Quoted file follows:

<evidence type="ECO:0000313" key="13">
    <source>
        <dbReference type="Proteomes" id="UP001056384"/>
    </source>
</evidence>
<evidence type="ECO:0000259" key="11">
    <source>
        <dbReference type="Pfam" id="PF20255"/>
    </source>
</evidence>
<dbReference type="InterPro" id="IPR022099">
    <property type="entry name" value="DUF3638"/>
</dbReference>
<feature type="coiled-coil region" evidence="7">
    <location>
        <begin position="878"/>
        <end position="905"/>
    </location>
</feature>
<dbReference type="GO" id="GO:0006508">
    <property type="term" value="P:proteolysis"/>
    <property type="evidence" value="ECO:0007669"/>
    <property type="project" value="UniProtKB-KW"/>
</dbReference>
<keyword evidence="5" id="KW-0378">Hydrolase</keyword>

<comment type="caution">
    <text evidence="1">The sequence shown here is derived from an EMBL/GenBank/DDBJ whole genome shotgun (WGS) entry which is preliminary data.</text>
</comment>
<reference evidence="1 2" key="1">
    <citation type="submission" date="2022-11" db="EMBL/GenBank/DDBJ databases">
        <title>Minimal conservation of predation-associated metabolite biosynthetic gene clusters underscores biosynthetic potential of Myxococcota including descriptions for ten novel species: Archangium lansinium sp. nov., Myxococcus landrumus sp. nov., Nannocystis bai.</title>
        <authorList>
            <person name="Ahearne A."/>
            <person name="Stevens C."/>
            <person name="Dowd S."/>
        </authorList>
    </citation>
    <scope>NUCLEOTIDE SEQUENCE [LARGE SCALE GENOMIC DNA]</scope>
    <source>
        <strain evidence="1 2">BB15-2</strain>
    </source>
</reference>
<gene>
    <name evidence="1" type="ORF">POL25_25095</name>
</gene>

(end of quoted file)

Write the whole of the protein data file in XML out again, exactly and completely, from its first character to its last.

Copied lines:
<evidence type="ECO:0000313" key="13">
    <source>
        <dbReference type="Proteomes" id="UP001056384"/>
    </source>
</evidence>
<evidence type="ECO:0000259" key="11">
    <source>
        <dbReference type="Pfam" id="PF20255"/>
    </source>
</evidence>
<dbReference type="InterPro" id="IPR022099">
    <property type="entry name" value="DUF3638"/>
</dbReference>
<feature type="coiled-coil region" evidence="7">
    <location>
        <begin position="878"/>
        <end position="905"/>
    </location>
</feature>
<dbReference type="GO" id="GO:0006508">
    <property type="term" value="P:proteolysis"/>
    <property type="evidence" value="ECO:0007669"/>
    <property type="project" value="UniProtKB-KW"/>
</dbReference>
<keyword evidence="5" id="KW-0378">Hydrolase</keyword>

<comment type="caution">
    <text evidence="1">The sequence shown here is derived from an EMBL/GenBank/DDBJ whole genome shotgun (WGS) entry which is preliminary data.</text>
</comment>
<reference evidence="1 2" key="1">
    <citation type="submission" date="2022-11" db="EMBL/GenBank/DDBJ databases">
        <title>Minimal conservation of predation-associated metabolite biosynthetic gene clusters underscores biosynthetic potential of Myxococcota including descriptions for ten novel species: Archangium lansinium sp. nov., Myxococcus landrumus sp. nov., Nannocystis bai.</title>
        <authorList>
            <person name="Ahearne A."/>
            <person name="Stevens C."/>
            <person name="Dowd S."/>
        </authorList>
    </citation>
    <scope>NUCLEOTIDE SEQUENCE [LARGE SCALE GENOMIC DNA]</scope>
    <source>
        <strain evidence="1 2">BB15-2</strain>
    </source>
</reference>
<gene>
    <name evidence="1" type="ORF">POL25_25095</name>
</gene>